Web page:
How Can You Engage in Your CNC Kink Safely?

The first step to trying out your CNC kink is talking to your partner. This doesn’t just mean a quick conversation where you vaguely state your interest. As a prelude to any CNC play, you should have a comprehensive conversation with your partner. This conversation should include boundaries, safe words, and an in-depth exploration of what you both want to get from this experience.

After all, the keyword in CNC is consensual. You’ll want to do as much due diligence as possible, even if it feels like overkill, to ensure that no lines get blurred in the heat of the moment.

Another useful tool can be making a “yes, no, maybe” list with your partner, so going into a CNC scene, you’re already aware of which things are definitely on the table, which are hard nos, and which may be appropriate depending on mood and scenario.

You can also ease into your exploration of consensual non-consent by engaging in some light BDSM before escalating to more intense scenes. 

For instance, blindfolding your partner with our Fifty Shades of Grey Sweet Anticipation Blindfold is perfect for flirting with CNC before fully engaging. By blindfolding your partner, they won’t be able to be as in control of the situation as they would otherwise.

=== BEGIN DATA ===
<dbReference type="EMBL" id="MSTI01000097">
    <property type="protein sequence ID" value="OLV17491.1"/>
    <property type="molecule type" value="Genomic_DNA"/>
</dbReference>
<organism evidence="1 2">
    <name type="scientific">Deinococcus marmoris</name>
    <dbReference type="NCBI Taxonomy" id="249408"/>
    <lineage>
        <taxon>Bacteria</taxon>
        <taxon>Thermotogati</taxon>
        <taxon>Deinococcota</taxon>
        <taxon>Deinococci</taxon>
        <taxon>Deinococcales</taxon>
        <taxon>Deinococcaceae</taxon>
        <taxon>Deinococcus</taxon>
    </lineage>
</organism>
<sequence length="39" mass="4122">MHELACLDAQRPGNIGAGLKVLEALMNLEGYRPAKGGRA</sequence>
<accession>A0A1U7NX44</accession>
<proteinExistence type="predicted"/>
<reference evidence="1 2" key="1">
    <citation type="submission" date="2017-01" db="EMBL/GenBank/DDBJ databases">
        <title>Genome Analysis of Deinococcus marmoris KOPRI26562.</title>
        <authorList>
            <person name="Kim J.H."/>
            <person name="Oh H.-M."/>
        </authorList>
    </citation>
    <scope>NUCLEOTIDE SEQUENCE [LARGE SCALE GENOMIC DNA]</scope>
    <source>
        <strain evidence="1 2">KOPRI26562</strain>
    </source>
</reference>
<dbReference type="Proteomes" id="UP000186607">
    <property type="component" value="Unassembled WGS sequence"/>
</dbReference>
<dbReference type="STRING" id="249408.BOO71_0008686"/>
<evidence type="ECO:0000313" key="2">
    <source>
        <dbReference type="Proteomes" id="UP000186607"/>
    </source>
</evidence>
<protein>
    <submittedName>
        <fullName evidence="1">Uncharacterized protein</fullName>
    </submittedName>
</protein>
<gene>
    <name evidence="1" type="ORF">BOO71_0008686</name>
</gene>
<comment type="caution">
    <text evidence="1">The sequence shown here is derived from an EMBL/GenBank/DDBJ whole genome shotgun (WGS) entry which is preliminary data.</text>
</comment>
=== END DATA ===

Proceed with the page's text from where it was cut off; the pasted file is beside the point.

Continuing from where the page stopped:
You’ll have to guide them and have more influence on how your sexual situation plays out. It creates a sense of submissiveness and anticipation without actually restricting your partner in any physical way. 

Another option is slapping these Fifty Shades of Grey Sweet Anticipation Ankle Cuffs on your partner (with their approval, of course!) can be a great way to introduce the idea of one partner being submissive and the other being more dominant.